Home > 100 Greatest Scores, Reviews > GONE WITH THE WIND – Max Steiner

GONE WITH THE WIND – Max Steiner

November 30, 2015 Leave a comment Go to comments

gonewiththewind100 GREATEST SCORES OF ALL TIME

Original Review by Craig Lysy

Margaret Mitchell’s novel “Gone With The Wind” caught legendary producer David O. Selznick’s eye and he saw destiny in the making. MGM purchased the film rights for and unprecedented $50,000 and set about to do the impossible – translate the massive 1,037 page story to the big screen. No film to this date provided such an epic sweep and six hours of film were shot, which featured thousands of actors. Set in the Ante-bellum era of the South circa 1860, its tells a story of love, envy, betrayal and the clash of cultures, which results in the loss of a way of life, swept away in the destructive torrents of war. Max Steiner had already firmly established himself as first among his peers and was tasked by Selznick to bring his passion project to fruition. He insisted on a score that was authentic and provided the epic sweep necessary to support the film’s narrative. Steiner responded and provided a masterwork, which many believe is his Magnum Opus. Consistent with the methods of the European Romantic traditions, which he championed, he provided eleven leitmotifs, one for each of the primary actors.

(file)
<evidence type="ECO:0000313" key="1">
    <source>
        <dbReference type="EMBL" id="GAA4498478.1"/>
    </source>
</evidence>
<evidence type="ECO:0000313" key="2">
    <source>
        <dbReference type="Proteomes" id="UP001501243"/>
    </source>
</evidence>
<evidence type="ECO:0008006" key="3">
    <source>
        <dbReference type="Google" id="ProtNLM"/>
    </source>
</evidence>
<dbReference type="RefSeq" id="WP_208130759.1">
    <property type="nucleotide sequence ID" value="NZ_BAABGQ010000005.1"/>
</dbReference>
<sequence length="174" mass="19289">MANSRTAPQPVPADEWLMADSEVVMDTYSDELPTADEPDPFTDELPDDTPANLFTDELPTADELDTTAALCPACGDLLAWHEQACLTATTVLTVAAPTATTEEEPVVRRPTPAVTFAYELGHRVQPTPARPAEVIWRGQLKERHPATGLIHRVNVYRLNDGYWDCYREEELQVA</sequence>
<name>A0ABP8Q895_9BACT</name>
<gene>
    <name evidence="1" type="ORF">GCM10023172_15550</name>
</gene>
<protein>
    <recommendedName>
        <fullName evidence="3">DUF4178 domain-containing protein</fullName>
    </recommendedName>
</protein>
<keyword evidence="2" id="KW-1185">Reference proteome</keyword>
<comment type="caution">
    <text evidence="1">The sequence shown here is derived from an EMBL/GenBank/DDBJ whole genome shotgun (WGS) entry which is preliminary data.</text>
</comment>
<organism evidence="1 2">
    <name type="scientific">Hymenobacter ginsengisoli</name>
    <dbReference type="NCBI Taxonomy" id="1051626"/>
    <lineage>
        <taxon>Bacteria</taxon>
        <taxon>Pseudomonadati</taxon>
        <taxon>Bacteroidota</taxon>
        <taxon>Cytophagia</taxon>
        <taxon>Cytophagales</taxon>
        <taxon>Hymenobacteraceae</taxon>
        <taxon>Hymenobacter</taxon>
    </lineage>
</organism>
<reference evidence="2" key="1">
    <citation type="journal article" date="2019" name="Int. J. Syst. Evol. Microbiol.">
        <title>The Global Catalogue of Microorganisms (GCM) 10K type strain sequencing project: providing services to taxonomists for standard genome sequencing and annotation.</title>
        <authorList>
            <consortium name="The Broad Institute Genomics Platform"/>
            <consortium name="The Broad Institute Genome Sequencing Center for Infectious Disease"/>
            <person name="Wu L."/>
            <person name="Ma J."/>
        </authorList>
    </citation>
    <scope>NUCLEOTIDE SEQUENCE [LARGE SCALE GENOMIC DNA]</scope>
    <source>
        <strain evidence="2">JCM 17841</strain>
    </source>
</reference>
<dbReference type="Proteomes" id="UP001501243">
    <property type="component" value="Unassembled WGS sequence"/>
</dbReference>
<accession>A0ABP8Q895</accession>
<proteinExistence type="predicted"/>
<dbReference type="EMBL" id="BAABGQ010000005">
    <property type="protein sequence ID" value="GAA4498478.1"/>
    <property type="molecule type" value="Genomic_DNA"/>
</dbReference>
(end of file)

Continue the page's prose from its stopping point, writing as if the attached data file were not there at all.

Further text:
The film’s romantic undercurrents required two love themes; the first for Melanie and Ashley was both tender and spiritual. This was juxtaposed by the second more passionate love theme, which informs us of Scarlet’s unrequited lust for Ashley. It is however with the Tara Theme, that the film achieves greatness. In a masterstroke Steiner created one of the most iconic themes in the history of film score art, one that has now passed unto legend. It symbolized the idyllic O’Hara plantation in the microcosm, and the Ante-bellum culture of the South in the macrocosm. Bearing exquisite long lined A and B Phrases, its gloriously romantic and sweeping florid lyricism stirs the deepest sinews of the heart, evoking a quiver and a tear. This theme in my judgment earned Steiner immortality.